Progress in figures: more driving pleasure, lower fuel consumption
A comparison between the new E 350 and the previous E 320 shows the positive effects of the new technology in the V6 engine on performance and fuel consumption:
- Acceleration from 0 –100 km/h: The E 350 Saloon takes 6.9 seconds to reach 100 km/h from standstill, which is 0.8 seconds faster than its predecessor. The acceleration time for the Estate is 1.4 seconds shorter than for its predecessor, at 7.1 seconds.
- Flexibility: The new E 350 Saloon absolves an intermediate sprint from 60 to 120 km/h in 6.9 seconds, and is therefore 1.7 faster than the E 320. The Estate takes 7.2 seconds, which is 2.2 seconds less than the preceding model.
- Maximum speed: The maximum speed of the Saloon is increased from 245 to 250 km/h, and that of the Estate from 233 to 250 km/h (electronically limited).
- Fuel consumption: Despite the 21 percent higher output of the new V6 engine, the fuel consumption of the Saloon is reduced by 0.2 to 9.7 litres per 100 kilometres compared to the E 320 (NEDC combined consumption). For the Estate the fuel saving is 0.7 litres per 100 kilometres.
(figures for the Estate in brackets)
|Valves per cylinder||4|
|Compression ratio||10.7 : 1|
|Output||200 kW/272 hp at 6000 rpm|
|Max. torque||350 Nm at 2400-5000 rpm|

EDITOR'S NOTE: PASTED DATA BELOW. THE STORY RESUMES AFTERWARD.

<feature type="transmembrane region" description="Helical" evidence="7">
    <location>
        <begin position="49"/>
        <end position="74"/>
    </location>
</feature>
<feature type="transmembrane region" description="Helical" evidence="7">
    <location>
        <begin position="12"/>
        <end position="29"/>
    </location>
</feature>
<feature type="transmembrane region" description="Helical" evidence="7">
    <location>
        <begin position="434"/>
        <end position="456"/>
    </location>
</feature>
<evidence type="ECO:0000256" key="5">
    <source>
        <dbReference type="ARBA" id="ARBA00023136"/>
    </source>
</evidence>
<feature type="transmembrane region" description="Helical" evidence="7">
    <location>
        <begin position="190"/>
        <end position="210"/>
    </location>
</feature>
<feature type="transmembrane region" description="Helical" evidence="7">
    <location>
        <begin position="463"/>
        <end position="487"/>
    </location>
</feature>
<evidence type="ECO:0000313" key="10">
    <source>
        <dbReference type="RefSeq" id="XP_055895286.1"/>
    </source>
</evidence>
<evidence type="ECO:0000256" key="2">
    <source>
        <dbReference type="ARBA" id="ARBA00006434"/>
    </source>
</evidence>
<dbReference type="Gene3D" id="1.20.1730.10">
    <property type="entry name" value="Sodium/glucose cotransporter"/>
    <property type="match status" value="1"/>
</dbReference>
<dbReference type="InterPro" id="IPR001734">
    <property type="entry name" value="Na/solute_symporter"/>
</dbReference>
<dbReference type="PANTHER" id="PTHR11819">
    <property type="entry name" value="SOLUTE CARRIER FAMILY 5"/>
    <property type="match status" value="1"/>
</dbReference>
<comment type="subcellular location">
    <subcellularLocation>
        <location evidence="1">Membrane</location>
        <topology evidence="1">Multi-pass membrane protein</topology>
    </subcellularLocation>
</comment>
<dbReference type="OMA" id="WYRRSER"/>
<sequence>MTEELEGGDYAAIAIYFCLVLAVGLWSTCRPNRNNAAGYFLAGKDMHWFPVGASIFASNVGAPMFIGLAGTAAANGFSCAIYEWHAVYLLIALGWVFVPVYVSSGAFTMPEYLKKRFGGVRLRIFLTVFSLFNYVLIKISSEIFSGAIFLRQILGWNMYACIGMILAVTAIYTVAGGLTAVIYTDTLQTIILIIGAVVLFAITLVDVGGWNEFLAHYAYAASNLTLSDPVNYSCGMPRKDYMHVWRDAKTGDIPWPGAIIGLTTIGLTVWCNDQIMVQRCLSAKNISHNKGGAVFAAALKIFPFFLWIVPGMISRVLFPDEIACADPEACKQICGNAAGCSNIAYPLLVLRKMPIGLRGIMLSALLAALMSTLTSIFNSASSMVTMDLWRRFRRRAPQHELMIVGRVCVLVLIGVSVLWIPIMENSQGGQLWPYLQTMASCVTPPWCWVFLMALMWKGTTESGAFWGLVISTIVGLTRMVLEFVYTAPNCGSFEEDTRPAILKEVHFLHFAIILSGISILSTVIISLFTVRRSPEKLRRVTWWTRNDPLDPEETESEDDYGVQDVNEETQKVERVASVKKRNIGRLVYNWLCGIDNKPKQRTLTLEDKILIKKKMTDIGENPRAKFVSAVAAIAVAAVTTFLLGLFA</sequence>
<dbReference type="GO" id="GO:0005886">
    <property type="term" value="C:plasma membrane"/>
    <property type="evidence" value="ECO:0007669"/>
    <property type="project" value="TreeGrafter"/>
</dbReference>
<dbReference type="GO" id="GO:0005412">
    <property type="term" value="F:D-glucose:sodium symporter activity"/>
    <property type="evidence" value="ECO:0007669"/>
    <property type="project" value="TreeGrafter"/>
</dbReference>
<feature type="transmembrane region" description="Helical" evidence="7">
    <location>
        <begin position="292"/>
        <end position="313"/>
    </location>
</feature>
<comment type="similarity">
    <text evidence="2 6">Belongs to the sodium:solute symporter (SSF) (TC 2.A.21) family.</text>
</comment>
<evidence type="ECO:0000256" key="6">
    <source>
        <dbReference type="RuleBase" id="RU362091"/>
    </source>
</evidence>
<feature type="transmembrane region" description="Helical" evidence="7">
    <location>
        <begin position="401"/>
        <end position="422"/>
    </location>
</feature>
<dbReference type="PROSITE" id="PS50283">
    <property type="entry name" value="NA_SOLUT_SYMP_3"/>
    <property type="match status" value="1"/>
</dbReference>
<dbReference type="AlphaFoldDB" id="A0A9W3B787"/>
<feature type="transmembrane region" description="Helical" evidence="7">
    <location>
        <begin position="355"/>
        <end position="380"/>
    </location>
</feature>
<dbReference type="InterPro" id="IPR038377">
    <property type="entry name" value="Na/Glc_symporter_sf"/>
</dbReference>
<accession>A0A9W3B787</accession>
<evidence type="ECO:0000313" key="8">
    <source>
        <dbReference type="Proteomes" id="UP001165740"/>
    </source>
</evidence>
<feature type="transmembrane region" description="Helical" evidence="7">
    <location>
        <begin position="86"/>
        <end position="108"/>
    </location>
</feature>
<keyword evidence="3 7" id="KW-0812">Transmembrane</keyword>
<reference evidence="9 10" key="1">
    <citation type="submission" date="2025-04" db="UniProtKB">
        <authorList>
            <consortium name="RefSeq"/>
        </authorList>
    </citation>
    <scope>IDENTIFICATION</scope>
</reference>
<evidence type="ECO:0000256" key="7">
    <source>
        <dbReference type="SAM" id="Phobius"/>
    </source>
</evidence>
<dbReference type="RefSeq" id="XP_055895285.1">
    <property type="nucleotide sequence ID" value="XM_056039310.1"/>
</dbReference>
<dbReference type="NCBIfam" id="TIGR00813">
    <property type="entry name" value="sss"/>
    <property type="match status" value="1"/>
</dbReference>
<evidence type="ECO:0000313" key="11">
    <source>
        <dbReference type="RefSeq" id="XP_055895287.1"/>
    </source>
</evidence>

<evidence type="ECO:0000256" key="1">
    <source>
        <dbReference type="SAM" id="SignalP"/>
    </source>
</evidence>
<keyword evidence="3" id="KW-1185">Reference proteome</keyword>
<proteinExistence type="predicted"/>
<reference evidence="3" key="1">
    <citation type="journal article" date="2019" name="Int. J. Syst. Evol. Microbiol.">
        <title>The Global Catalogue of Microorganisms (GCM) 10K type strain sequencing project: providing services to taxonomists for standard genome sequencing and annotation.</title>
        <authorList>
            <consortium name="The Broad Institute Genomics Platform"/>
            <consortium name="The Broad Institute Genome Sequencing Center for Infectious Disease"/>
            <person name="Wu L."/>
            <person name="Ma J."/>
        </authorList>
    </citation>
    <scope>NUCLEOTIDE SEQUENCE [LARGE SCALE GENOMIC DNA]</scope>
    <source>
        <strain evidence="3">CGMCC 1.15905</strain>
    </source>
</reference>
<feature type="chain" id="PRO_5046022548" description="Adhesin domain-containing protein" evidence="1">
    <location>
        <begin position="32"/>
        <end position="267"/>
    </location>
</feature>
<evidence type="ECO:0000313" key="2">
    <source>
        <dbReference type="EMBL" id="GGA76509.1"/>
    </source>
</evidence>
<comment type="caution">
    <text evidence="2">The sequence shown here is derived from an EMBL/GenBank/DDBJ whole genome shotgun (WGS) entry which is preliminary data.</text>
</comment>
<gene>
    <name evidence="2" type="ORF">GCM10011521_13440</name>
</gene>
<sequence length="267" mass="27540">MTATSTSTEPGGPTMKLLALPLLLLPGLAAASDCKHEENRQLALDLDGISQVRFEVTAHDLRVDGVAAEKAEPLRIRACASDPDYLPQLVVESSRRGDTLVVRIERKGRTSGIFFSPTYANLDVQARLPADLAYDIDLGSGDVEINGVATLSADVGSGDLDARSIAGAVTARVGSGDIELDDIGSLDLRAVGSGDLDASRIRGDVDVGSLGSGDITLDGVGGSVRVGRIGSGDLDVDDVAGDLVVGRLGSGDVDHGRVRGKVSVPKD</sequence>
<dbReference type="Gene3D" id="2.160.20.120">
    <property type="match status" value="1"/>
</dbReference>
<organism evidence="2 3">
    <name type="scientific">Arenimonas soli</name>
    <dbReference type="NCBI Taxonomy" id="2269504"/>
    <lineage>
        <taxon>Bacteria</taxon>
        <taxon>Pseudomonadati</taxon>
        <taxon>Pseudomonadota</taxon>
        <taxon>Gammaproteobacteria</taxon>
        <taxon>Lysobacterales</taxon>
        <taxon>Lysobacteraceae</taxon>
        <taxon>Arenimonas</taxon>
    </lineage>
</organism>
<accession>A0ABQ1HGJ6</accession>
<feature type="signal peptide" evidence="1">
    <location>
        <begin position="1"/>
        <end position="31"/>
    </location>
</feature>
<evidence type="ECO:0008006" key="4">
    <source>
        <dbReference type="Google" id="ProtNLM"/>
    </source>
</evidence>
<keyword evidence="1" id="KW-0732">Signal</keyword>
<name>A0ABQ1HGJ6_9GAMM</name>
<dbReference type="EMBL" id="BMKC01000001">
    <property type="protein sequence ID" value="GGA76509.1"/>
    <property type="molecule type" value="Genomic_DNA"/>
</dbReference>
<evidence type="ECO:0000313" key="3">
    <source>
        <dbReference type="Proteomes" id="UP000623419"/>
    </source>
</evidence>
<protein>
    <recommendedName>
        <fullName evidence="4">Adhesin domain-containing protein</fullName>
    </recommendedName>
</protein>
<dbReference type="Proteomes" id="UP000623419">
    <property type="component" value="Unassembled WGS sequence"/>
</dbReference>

|0–100 km/h||6.9 s (7.1 s)|
|Maximum speed||250 km/h*|
|NEDC combined consumption||9.7 l/100 km (9.9 l/100 km)|
Lightweight construction: aluminium crankcase and cylinder head
The cylinder head and crankcase of the new V6 engine are of aluminium. The pistons, connecting rods and cylinder liners also reflect the latest design principles, which not only contribute to weight reduction but also have a noticeably positive effect in terms of responsiveness and smooth running. The lower the moving masses in the crankcase, the lower the vibrations and the more agile the engine’s response to movements of the accelerator.
The pistons are made of iron-coated aluminium. Taking the valve angle (28.5 degrees) into account, their crowns are shaped to provide a favourable combustion chamber.
- Mercedes engineers have reduced the weight of the forged steel connecting rods by around 20 percent compared to other V6 engines, thereby making a major contribution to the refined running characteristics of the new six-cylinder unit.